The date was 1497 and the emperor, Ahuitzotl, stood in the Sacred Precinct of the great temple Templo Mayor, built in the center of the Mayan capital, Tenochtitlan.
He had just completed the sixth set of major renovations to the temple; it now had four sloped terraces, giving it a silhouette similar to the pyramids in Egypt. On top of the terraces, instead of a sharp point, there was a huge platform measuring approximately 100 by 80 feet. Built into the platform were two shrines, one dedicated to the god of water, Tlaloc, and the second to the god of war and of the sun, Huitzilopochtli.
Each shrine stood a couple of hundred feet high and was guarded by braziers containing everlasting flames, and there were statues of guardians there to protect the shrine. There were two stairways, one for each shrine, which rose from an intimidating serpent head at the base of the temple and terminated in front of the shrines.
The entire building was covered with stucco and beautifully painted. Facing the main temple was a circular temple dedicated to Quetzalcoatl, the serpent god who had feathers instead of scales.
The Emperor was exceptionally proud of this shrine to important Aztec deities, and he gave the instruction for the dedication of the temple to begin. The priests began leading sacrificial victims up the steep stairways and at the top, each victim was laid over an altar and his chest flayed open so that the priest could rip his still beating heart out of his chest to raise it in offering to the gods.
The body was then kicked down the stairs. Soon the stairs were awash in blood and the bodies of the victims. Still, the line of prisoners of war stretched along the Sacred Precinct and up the stairs; by the end of the dedication ceremony more than 4,000 people had lost their lives in ritual sacrifice.
Ahuitzotl was happy and felt sure that the gods were pleased and that his world of neatly planned cities, running water, refined sanitation that included daily bathing, and magnificent temples would be safe for generations to come. Sadly, this was not to be the case. In 1519, under the rule of Ahuitzotl’s nephew, Moctezume II, the Spanish conquistadors led by Cortez arrived.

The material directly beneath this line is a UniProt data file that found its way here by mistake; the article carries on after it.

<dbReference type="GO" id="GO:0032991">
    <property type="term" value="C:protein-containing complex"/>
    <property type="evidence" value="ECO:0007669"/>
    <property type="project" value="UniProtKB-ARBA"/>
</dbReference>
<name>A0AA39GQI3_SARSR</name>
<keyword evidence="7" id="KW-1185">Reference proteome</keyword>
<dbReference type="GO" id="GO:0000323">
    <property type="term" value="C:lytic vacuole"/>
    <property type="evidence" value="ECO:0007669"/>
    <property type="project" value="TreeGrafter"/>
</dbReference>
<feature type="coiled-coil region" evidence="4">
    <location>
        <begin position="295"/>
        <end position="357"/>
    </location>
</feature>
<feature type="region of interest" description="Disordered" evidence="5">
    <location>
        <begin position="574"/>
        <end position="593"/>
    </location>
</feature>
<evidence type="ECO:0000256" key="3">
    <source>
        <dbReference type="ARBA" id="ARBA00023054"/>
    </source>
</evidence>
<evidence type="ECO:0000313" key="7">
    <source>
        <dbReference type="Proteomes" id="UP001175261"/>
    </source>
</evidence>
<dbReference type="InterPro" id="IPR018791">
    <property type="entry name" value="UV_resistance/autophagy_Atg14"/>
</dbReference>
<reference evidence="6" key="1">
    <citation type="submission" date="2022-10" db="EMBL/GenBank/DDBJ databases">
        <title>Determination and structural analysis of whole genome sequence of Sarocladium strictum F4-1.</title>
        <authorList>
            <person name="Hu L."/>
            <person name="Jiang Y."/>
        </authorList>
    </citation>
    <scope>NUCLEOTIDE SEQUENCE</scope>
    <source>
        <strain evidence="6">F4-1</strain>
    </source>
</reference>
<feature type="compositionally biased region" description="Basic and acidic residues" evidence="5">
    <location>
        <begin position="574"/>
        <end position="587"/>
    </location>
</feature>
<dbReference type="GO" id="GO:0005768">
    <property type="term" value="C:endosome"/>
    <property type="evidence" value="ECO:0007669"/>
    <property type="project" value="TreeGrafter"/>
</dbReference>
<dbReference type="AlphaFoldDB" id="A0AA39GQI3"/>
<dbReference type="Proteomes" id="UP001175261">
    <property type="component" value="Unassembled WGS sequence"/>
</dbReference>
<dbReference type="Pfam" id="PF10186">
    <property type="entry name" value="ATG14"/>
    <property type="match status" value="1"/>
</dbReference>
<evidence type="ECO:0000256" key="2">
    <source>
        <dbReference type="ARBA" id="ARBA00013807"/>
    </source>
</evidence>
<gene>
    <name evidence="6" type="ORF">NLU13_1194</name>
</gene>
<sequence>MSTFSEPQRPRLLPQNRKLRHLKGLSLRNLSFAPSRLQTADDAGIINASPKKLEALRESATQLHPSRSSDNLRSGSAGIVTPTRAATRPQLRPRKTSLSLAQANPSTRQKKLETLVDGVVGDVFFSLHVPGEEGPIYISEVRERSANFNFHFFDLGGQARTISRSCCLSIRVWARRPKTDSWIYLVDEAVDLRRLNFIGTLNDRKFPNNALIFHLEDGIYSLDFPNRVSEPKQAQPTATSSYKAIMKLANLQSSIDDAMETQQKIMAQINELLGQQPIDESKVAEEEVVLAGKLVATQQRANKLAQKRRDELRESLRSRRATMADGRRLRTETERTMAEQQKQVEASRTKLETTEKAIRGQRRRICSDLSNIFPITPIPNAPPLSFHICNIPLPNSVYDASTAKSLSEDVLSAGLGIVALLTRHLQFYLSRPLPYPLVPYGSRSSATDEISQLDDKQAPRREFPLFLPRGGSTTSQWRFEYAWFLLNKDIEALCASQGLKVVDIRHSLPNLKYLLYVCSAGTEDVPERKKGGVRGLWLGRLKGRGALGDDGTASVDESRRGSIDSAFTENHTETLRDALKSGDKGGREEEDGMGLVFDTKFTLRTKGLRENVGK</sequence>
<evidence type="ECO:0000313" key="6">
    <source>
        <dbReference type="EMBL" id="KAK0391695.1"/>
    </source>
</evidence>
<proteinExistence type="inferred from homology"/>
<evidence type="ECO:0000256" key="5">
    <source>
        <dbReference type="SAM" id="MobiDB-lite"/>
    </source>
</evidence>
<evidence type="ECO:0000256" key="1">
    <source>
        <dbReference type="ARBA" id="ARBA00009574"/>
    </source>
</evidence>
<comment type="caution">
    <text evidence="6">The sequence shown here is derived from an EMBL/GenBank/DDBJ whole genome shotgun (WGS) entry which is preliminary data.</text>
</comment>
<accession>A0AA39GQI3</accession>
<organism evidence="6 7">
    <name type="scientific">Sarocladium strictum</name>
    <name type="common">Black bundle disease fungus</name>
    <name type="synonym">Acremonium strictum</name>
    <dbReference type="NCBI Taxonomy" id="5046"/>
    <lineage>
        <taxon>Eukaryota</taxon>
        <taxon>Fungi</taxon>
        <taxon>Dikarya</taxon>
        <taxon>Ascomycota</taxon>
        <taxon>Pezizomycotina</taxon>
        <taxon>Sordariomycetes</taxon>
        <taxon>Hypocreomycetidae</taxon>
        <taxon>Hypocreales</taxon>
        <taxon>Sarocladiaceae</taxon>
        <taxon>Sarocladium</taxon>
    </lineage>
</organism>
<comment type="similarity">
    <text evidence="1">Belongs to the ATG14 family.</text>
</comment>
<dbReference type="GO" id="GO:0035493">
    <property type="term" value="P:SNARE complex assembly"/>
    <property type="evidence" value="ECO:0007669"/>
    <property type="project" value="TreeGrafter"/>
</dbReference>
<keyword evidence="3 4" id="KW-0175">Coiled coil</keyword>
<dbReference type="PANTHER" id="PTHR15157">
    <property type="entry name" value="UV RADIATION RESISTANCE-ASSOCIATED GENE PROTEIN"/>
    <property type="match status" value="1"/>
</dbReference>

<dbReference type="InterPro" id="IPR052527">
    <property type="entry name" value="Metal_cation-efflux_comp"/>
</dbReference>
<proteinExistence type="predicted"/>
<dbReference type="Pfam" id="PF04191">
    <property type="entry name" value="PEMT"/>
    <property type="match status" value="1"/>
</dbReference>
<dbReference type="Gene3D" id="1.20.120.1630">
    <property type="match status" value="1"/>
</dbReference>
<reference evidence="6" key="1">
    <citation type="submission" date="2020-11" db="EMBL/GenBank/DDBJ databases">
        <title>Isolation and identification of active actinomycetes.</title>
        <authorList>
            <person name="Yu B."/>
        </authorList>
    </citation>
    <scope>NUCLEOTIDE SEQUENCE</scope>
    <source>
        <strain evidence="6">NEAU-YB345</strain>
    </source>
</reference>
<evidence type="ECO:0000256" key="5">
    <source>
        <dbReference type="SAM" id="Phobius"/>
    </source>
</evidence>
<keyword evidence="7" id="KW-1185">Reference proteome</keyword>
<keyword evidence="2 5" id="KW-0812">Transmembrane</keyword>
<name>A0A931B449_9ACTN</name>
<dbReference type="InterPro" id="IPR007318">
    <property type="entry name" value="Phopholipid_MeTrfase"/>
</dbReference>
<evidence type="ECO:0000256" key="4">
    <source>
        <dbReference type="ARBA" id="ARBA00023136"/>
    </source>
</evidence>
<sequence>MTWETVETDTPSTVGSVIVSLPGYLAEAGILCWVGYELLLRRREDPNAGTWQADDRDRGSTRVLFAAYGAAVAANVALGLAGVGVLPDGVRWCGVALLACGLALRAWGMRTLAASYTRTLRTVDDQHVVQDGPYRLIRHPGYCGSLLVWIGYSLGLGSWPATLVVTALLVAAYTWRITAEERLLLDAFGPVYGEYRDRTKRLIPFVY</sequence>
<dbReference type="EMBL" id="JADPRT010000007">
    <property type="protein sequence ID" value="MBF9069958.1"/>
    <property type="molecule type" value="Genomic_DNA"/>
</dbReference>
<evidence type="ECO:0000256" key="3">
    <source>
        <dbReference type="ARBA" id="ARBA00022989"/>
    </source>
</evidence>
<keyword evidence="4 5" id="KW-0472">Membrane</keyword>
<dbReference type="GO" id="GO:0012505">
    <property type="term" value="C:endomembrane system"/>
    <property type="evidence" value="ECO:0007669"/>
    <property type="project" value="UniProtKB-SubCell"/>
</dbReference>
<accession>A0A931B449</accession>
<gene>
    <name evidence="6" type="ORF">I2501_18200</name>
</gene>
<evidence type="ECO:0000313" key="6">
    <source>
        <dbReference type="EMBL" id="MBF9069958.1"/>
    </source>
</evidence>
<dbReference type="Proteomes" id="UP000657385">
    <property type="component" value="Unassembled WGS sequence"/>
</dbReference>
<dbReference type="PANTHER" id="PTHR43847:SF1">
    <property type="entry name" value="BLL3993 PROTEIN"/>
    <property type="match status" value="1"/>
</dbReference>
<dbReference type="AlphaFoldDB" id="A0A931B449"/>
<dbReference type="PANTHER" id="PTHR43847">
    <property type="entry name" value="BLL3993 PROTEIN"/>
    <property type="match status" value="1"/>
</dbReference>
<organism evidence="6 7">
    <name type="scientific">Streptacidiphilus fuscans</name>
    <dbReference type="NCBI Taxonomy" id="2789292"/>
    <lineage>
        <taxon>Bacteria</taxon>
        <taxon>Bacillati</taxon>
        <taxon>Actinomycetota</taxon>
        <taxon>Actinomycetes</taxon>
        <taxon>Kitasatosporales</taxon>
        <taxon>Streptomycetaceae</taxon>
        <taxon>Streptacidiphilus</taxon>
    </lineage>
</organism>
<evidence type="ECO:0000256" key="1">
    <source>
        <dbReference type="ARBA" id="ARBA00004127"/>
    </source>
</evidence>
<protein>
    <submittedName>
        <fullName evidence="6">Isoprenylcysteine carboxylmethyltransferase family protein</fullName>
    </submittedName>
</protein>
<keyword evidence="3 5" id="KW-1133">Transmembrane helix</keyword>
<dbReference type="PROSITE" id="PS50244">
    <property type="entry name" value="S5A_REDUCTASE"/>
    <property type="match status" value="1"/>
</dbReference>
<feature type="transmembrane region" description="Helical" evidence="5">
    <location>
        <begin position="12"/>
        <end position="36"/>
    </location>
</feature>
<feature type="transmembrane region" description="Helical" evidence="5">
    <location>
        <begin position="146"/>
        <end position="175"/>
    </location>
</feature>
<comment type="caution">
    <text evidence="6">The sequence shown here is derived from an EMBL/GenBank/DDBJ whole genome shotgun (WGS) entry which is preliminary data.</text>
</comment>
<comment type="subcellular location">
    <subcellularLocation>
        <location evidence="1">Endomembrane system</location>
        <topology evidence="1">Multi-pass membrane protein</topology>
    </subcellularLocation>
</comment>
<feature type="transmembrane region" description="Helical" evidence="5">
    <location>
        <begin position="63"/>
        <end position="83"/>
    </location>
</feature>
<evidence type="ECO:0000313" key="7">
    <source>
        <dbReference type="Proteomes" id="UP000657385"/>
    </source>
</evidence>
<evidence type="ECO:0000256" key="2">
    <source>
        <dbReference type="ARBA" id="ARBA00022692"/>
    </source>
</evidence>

The demise of the Aztec lands was charted in the stars. The Spanish had fought their way from the coast and along the way collected a vast army of the Aztec’s enemies, who chose to fight on the side of the Spanish. The Spanish were astounded by the size of the Aztec capital city, which was built on a marshy area. Buildings were erected on top of wooden piles driven into the soft ground; canals and water abounded.
The view must have reminded the Spaniards of Venice as the size and magnificence of the city must surely have rivalled that of the great European city. Not only was the city a magnificent sight, but there in the very heart of Tenochtitlan lay the Sacred Precinct enclosing its seventy eight sacred buildings and dominated by the magnificent Templo Mayor.
The Spanish were welcomed by Moctezuma, and the Aztecs paid handsomely to stop the Spanish from laying waste to the city. The Aztecs, in the summer of 1521, rose up against the Spanish and drove them out of the city. The Spanish were left once again viewing the city from the marshes, but this time they had left sixty-two of their compatriots behind and, as Bernal Díaz wrote in his journal, “The dismal drum of Huichilobos sounded again, accompanied by conches, horns, and trumpet-like instruments.
It was a terrifying sound, and when we looked at the tall cue from which it came, we saw our comrades who had been captured in Cortéz’s defeat being dragged up the steps to be sacrificed.